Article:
• BYD to launch its first electric pickup truck this year as the Chinese EV giant aims to compete with the likes of the Ford F-150 Lightning, Toyota Hilux, and the Tesla Cybertruck.
  • McDonald’s will buy all 225 stores from its Israel franchise following months of dramatically lower sales due to pro-Palestinian boycotts. The restaurants have been owned by Alonyal Ltd. for more than 30 years.

Investor Takeaways

As an investor, staying informed and adapting to the ever-changing market conditions is crucial. This week’s data and events have provided valuable insights into the state of the economy and the potential direction of monetary policy. Here are a few key takeaways:

  • Inflation remains a persistent challenge, as evidenced by the sticky PCE Price Indexes and the Fed’s cautious stance on rate cuts. Investors should brace for higher rates for longer, which could impact various asset classes differently.
  • The labor market remains tight, with strong job growth and a low unemployment rate. This could further complicate the Fed’s efforts to tame inflation without causing significant economic disruption.
  • Geopolitical tensions can introduce volatility and uncertainty into the markets, especially the energy sector, particularly in the Middle East and between the U.S. and China. Diversification and a long-term perspective are essential for navigating these challenges.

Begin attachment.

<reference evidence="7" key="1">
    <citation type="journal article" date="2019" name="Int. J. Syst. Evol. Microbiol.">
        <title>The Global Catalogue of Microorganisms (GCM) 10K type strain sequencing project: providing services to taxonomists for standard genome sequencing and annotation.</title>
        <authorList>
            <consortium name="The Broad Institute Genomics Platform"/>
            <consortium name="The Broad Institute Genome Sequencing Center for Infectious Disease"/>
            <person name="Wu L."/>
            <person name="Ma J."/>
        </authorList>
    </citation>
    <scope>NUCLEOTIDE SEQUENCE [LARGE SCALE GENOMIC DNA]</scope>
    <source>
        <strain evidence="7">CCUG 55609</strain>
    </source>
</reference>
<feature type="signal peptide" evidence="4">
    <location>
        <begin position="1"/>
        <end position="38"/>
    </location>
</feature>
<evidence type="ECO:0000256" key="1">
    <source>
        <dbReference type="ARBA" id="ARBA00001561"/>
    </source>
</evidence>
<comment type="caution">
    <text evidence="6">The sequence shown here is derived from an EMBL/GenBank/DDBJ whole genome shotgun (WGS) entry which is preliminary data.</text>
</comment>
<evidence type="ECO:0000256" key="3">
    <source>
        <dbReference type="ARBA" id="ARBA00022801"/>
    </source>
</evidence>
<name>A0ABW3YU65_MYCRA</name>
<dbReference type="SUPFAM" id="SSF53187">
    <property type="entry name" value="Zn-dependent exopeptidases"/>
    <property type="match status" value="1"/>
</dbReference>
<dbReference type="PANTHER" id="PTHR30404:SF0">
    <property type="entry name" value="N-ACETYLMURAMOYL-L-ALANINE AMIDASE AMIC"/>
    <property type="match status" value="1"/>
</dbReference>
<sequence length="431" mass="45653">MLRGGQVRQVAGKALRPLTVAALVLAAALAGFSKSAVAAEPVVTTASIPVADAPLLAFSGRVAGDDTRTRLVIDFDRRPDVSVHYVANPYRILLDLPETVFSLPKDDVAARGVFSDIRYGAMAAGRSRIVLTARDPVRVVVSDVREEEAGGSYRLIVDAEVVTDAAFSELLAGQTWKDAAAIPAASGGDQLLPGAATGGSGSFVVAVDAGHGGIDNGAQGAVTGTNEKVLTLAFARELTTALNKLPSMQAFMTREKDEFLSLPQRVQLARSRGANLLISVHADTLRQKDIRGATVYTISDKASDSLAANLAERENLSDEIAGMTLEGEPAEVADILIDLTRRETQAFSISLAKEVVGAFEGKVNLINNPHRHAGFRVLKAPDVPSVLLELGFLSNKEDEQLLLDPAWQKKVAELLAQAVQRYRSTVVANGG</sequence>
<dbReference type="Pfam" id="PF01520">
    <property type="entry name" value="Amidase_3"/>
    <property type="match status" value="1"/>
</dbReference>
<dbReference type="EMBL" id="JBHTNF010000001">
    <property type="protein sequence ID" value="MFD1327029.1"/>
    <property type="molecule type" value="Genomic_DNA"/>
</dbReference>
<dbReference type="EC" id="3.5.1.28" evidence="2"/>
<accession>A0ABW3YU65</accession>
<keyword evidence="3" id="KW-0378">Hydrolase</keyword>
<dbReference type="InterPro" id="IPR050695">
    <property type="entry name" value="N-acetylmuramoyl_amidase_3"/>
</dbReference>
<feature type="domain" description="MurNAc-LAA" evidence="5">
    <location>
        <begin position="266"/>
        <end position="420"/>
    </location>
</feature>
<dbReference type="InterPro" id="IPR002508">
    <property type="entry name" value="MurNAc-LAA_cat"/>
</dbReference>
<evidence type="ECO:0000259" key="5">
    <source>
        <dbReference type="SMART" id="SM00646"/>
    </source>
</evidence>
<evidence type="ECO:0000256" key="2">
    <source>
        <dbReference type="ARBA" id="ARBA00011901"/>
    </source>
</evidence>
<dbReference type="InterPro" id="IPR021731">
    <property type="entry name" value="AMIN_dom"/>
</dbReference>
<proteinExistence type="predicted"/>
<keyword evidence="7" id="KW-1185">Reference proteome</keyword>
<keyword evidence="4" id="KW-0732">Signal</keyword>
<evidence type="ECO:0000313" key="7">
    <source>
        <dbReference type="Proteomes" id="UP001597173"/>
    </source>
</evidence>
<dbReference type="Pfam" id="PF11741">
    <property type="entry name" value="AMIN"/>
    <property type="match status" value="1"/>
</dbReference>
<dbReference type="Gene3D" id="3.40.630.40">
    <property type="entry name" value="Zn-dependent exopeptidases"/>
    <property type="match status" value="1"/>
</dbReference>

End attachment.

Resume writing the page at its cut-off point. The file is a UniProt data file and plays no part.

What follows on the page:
• Sector performance has been mixed, with energy and communication services outperforming, while healthcare, real estate, and consumer staples lagged. Investors should consider rebalancing their portfolios to align with their risk tolerance and investment objectives.

Commodities & Crypto


Oil rose for the fourth week running, pushing Brent above the $90 a barrel mark. This 18% rise since January 1 could complicate the task of central bankers working to curb inflation. OPEC+ maintained its grip on global supply by not altering production quotas, while Saudi Arabia raised its official selling prices for Asian buyers. Geopolitical tensions in the Middle East remain high following Israeli strikes in Syria targeting Iranian interests.


The price of copper reached a new annual high this week at $9,256 per tonne. China intends to reduce its copper production to eliminate the surplus by penalizing its smelters. Other metals like aluminum, zinc, and lead also saw gains. Notably, gold broke the $2,300 barrier for the first time, as its price is extremely sensitive to the direction of the Fed’s monetary policy.